Pandemic propels proptech in Asia
SINGAPORE, Feb. 9, 2021 /PRNewswire/ — Real estate companies have ramped up their investment in technology in response to the COVID-19 pandemic, finds a survey of some of the biggest property players in Asia. The survey by independent news source Mingtiandi, in collaboration with technology company Yardi Systems, finds 70 percent of real estate companies are scaling up their investment in property technology, or proptech.
The results of the survey, Tech adoption in Asian real estate, builds on a similar report from Mingtiandi in 2017.
“Our latest survey results unearth a major shift towards proptech adoption in our region,” says Yardi’s Regional Director, Bernie Devine.
“Change was underway well before 2020, but COVID-19 has heightened the urgency and amplified the risks of inaction.”
Proptech – innovative technology that reimagines property’s core processes and business models – is turning real estate on its head. Metaprop, one of the world’s largest early-stage proptech venture capital firm, predicts that proptech innovation will deliver $205 billion of new value to the global real estate industry over the next five years alone.
“Real estate leaders are rolling out technology to support more frequent and accurate reporting, deeper data analysis, and technology that underpins safety and efficiency,” Devine explains.
A total of 180 real estate specialists – more than a third with assets valued at over US$1 billion – took part in the survey in August 2020. Thirty-nine percent of respondents were from Hong Kong, 26 percent from Singapore and 12 percent from China.
Among the key findings, 35 percent said Asia was still trailing the West in terms of tech adoption, but this was down from 56 percent in 2017. Thirty percent said the region was leading the way – up from 12 percent three years previously.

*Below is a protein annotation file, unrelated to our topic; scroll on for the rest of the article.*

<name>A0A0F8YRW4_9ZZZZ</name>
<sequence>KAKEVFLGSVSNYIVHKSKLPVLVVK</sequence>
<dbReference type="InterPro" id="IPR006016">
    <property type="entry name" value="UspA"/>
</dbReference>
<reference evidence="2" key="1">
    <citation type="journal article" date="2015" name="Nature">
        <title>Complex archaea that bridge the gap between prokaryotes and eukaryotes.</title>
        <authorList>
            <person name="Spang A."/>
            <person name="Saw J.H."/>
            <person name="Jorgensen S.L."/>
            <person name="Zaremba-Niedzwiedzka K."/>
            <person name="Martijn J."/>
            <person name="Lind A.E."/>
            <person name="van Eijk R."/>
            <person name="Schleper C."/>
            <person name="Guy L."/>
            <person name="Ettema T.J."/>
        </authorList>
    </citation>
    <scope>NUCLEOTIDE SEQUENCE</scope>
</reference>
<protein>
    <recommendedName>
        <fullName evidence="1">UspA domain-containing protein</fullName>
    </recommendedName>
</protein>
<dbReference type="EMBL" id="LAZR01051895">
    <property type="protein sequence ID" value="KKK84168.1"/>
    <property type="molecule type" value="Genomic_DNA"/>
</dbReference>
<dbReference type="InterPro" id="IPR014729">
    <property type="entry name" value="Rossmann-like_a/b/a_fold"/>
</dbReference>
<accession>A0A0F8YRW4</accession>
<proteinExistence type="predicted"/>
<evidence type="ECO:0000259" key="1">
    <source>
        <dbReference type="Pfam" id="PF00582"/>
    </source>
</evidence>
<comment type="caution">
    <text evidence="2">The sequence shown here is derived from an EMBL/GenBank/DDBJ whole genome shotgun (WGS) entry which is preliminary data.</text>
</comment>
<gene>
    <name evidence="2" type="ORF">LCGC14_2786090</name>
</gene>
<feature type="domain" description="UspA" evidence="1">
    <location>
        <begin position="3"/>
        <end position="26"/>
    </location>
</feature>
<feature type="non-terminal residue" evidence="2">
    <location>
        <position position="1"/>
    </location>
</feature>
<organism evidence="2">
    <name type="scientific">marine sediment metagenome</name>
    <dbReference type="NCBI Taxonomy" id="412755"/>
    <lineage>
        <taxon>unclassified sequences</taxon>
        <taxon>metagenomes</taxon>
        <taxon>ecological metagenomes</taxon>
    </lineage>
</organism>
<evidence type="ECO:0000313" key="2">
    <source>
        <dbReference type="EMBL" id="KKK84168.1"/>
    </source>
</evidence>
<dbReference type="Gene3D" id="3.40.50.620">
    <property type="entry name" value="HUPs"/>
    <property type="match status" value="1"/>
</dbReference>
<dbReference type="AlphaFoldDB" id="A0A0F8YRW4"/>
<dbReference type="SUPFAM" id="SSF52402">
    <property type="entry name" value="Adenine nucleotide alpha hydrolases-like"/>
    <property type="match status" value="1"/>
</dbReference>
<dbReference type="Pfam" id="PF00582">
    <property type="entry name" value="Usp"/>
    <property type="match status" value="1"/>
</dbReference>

“There’s a growing perception that Asia is closing the gap with the West. Location shapes perceptions more than any other factor, with just six percent of respondents in mainland China believing that Asia lagged the world’s leaders,” Devine says.
Respondents named big data analytics (55%), artificial intelligence (42%), business process automation (32%) and the Internet of Things (32%) as the top technology plays for Asia’s property industry over the next five years.
However, Mingtiandi’s survey also suggests some quarters of the real estate sector remain skeptical of the power of technology as an agent of change, with 77 percent believing real estate trails other industries.
The region’s real estate companies, many of them family-owned, are still slow to adopt new tools. In the era of big data, 56 percent are still reliant on Excel spreadsheets for their work processes.
“But as we start to achieve far superior levels of efficiency and insight from more sophisticated software, digital will dominate. We expect the property companies that seize the lead now will establish an unassailable position in the market in the years ahead,” Devine concludes.
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Mingtiandi is the independent source for Asia real estate intelligence, helping more than 100,000 unique visitors per month make informed decisions and gain an edge over the competition. Since beginning daily distribution in 2012, Mingtiandi’s list of newsletter subscribers has grown to more than 10,000 decision makers from companies including Goldman Sachs, Morgan Stanley, Deutsche Bank and more.
Established in 1984, Yardi has grown over the last three decades to become the leading provider of high-performance software solutions for the real estate industry. Today, Yardi employs 7,000-plus dedicated professionals working in more than 40 offices throughout Asia, Australia, North America, Europe and the Middle East.